Doctor of Philosophy
Department of Biological Sciences
O'Mullane, Matthew J., The interaction of plasminogen with the cell surface: involvement of plasminogen binding and activation during cell death, Doctor of Philosophy thesis, Department of Biological Sciences, University of Wollongong, 1999. https://ro.uow.edu.au/theses/1061
Cell-surface plasminogen activation (PA) occurs by virtue of the presence of specific receptors for plasminogen (pig) and urokinase or tissue plasminogen activator (uPA and tPA respectively). Receptor binding of pig induces a conformational change in the molecule, which makes it more susceptible to activation by uPA/tPA. Plasmin (plm) generated on the cell-surface in this manner is protected from fast acting inhibitors and can subsequently participate in various extracellular proteolytic events such as cell migration (e.g angiogenesis, tumour cell invasion, inflammation, wound healing, bacterial invasion), ovulation, tissue remodelling and the activation of other protease classes and growth factors. Evidence is also emerging that PA plays as yet undefined roles in cell death either as a cytoprotective or cytotoxic agent.
125I-plg binding studies on the human monocytic leukemic cell line U937, the breast carcinoma cell lines MCF-7 and MDA-MB-231, and the colon carcinoma cell line HCT116 indicated that the presence of plg-Rs (i.e. specific pig binding) was highly variable on both U937 and MDA-MB-231 cells. This suggested that 125I-plg binding assays might not be suitable for measuring pig binding on all cell types and/or that plg-R expression is a variable phenomenon. Plg-binding proteins of 40-43kDa and 48-50kDa were consistently isolated from the plasma membranes of HCT116 cells using pigaffinity chromatography. The low concentrations of these proteins and the apparent loss of their pig-binding ability following isolation made if difficult to proceed with any further studies. Collectively these observations indicated that it was essential to develop alternative techniques for measuring plg binding.
A flow cytometric pig binding assay was developed, using fluorescein isothyocyanate-labelled plg (FITC-plg), to enable the measurement of plg-Rs (i.e specific plg binding) on various cell types (e.g adherent and nonadherent cells) and on specific subpopulations of cells (e.g viable and nonviable). A direct relationship was found to exist between cell viability [propidium iodide (PI) uptake] and the magnitude of lysine-dependent plg binding with non-viable subpopulations of cells binding up to 100-fold more plg than viable cells. This relationship was observed on numerous cell lines and indicated that the presence of non-viable cells could artifactually elevate the measurement of pig binding using non-cytometric assays, and more importantly, that plg-Rs (i.e specific pig binding) might play a role during cell death.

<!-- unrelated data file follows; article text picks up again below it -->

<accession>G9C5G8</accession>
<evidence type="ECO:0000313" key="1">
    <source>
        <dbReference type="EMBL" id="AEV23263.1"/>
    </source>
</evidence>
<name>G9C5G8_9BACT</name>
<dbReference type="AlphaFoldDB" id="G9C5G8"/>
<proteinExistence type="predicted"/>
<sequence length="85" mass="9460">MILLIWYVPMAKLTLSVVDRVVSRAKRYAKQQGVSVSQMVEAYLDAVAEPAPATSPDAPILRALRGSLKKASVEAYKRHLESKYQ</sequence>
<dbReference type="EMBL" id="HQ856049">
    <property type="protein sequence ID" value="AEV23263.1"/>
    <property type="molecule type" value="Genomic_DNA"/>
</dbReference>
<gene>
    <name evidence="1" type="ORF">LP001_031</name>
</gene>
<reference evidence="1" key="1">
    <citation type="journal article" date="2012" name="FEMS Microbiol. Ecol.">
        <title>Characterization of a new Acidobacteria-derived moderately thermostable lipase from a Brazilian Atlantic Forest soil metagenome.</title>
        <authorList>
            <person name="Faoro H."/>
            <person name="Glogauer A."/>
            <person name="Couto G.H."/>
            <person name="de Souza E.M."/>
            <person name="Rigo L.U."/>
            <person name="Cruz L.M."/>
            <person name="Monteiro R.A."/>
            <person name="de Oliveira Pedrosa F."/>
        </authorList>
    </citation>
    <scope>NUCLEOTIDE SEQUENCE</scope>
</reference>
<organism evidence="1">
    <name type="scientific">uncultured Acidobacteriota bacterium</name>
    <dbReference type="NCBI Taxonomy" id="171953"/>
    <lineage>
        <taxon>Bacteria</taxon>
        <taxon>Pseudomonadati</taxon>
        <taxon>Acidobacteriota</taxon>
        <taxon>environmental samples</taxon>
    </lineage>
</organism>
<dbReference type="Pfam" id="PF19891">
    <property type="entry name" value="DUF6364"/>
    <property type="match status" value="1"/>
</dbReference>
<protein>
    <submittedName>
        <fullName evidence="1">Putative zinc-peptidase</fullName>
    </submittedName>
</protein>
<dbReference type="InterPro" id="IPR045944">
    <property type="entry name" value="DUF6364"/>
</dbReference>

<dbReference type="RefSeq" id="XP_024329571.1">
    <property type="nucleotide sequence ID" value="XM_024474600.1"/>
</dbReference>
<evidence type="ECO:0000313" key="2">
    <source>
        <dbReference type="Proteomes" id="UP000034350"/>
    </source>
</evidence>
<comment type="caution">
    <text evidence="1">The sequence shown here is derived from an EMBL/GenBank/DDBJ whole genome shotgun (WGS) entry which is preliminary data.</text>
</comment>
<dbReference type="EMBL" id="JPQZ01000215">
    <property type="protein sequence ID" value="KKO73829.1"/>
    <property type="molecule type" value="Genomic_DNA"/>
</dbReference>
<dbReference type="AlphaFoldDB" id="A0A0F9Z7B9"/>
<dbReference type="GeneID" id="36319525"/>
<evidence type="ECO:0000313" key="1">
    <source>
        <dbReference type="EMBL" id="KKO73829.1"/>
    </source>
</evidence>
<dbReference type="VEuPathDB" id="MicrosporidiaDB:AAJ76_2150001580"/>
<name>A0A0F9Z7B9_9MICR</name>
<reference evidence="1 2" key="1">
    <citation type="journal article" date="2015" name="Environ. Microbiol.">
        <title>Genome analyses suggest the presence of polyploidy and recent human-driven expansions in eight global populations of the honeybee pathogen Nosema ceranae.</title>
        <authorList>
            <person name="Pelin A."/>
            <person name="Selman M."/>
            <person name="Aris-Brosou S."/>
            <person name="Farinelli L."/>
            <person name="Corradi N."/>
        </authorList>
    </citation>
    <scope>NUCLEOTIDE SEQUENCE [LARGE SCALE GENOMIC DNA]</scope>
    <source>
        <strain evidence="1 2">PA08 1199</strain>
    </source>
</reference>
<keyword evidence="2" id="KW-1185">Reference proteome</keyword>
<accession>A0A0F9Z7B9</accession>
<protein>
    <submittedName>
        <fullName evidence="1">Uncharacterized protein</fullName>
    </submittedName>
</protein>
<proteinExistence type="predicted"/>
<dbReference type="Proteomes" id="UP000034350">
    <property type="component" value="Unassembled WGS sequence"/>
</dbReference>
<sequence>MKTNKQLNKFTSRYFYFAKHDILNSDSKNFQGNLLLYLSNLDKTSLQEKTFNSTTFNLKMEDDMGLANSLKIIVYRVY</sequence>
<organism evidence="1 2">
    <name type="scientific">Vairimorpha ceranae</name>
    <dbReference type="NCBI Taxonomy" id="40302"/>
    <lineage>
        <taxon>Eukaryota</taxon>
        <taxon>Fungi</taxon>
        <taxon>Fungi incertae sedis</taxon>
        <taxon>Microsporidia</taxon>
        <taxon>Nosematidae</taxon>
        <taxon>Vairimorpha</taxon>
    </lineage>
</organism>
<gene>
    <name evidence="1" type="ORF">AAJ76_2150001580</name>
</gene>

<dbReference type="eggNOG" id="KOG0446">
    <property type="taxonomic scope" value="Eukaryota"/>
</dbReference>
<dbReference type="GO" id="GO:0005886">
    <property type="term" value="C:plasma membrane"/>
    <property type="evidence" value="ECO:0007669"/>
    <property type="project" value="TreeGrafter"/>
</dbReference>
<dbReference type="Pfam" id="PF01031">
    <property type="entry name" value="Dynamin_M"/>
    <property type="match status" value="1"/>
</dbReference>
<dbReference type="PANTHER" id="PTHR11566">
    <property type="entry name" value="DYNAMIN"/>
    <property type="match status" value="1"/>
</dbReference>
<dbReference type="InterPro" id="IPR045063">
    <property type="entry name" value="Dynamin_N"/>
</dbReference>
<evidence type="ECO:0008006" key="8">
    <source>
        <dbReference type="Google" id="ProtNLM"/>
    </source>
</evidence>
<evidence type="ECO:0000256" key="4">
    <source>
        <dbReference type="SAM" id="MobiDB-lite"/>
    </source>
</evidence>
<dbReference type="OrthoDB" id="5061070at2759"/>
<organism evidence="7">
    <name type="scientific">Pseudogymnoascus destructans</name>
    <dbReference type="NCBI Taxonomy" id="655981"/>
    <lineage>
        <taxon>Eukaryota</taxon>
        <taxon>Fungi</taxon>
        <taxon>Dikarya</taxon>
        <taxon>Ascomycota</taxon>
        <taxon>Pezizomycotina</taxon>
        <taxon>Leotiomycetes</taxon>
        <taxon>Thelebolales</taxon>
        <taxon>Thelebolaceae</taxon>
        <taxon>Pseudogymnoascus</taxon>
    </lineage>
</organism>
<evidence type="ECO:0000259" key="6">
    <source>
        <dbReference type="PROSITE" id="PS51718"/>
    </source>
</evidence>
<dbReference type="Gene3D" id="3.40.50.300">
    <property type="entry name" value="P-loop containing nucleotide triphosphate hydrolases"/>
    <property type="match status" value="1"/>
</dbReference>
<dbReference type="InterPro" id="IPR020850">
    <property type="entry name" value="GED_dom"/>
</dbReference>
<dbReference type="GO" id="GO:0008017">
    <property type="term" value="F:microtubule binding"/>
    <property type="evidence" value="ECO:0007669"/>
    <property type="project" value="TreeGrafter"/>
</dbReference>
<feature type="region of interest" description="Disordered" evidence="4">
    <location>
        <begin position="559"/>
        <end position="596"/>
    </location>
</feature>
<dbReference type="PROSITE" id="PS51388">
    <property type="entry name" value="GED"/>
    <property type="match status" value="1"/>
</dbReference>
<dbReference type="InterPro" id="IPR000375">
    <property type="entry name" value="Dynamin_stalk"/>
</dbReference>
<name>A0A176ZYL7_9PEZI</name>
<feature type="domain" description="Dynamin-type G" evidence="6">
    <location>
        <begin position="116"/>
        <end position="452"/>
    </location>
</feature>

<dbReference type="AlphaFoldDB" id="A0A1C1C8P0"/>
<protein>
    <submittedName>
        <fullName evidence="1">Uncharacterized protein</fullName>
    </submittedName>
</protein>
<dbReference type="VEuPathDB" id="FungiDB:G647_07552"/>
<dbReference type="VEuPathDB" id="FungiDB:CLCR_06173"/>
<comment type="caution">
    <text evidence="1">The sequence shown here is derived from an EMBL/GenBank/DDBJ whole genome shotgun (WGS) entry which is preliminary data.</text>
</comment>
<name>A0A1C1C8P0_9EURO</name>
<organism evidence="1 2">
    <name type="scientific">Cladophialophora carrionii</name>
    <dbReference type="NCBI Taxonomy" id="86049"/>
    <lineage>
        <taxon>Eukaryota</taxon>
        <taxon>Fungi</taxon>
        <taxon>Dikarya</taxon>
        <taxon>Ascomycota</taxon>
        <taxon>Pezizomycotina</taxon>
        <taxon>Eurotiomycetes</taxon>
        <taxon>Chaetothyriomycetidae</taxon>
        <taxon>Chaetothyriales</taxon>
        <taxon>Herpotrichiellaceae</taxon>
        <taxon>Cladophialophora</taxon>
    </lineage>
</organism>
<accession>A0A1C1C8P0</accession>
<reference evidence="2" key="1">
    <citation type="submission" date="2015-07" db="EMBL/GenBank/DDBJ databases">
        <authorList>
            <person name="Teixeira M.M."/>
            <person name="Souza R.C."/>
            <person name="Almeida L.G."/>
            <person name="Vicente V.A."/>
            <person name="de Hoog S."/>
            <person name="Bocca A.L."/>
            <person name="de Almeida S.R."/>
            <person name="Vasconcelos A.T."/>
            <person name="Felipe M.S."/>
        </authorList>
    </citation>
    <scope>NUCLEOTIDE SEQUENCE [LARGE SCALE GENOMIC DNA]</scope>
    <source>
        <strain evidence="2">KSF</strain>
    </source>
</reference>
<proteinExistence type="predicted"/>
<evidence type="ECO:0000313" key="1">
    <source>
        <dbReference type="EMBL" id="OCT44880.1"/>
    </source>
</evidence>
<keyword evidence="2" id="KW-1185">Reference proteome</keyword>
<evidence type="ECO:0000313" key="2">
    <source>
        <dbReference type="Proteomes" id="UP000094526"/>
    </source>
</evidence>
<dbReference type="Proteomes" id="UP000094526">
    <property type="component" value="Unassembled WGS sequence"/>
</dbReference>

U937 cells that had been induced to undergo apoptosis with the protein synthesis inhibitor cycloheximide (CHX) were also shown to have highly elevated levels of plg-Rs (i.e specific plg binding) in addition to a large transient increase in cell-surface uPA. This increase in plg-Rs was a late apoptotic event, coincident with PI uptake and internucleosomal DNA fragmentation but occurring after elevations in phosphatidylserine (PS) exposure. Plg was also observed to dramatically increase the rate of CHXinduced apoptosis. These observations suggested that plg-Rs play a role during the degradative phase of apoptosis.
In order to ascertain whether apoptotic cells could activate plg, a novel flow cytometric PA assay was developed utilising fluorescein isothyocyanatelabelled aprotinin (FITC-aprotinin), to detect cell-surface plm. PA was found to be highly increased on apoptotic cells, which supports the observations that both plg-Rs and uPA are increased during apoptosis.
In summary, evidence is provided that plg-Rs (i.e-specific plg binding) are dramatically increased during cell death. The presence of both plg-Rs (i.e cell-surface plg) and uPA is critical for cell surface PA to proceed and this predominantly restricted to apoptotic U937 cells which displayed highly elevated levels of PA. These novel observations support the important role of flow cytometry in cellular plg binding and activation studies and strongly implicate the PA cascade in apoptosis, particularly on those cells that express uPA.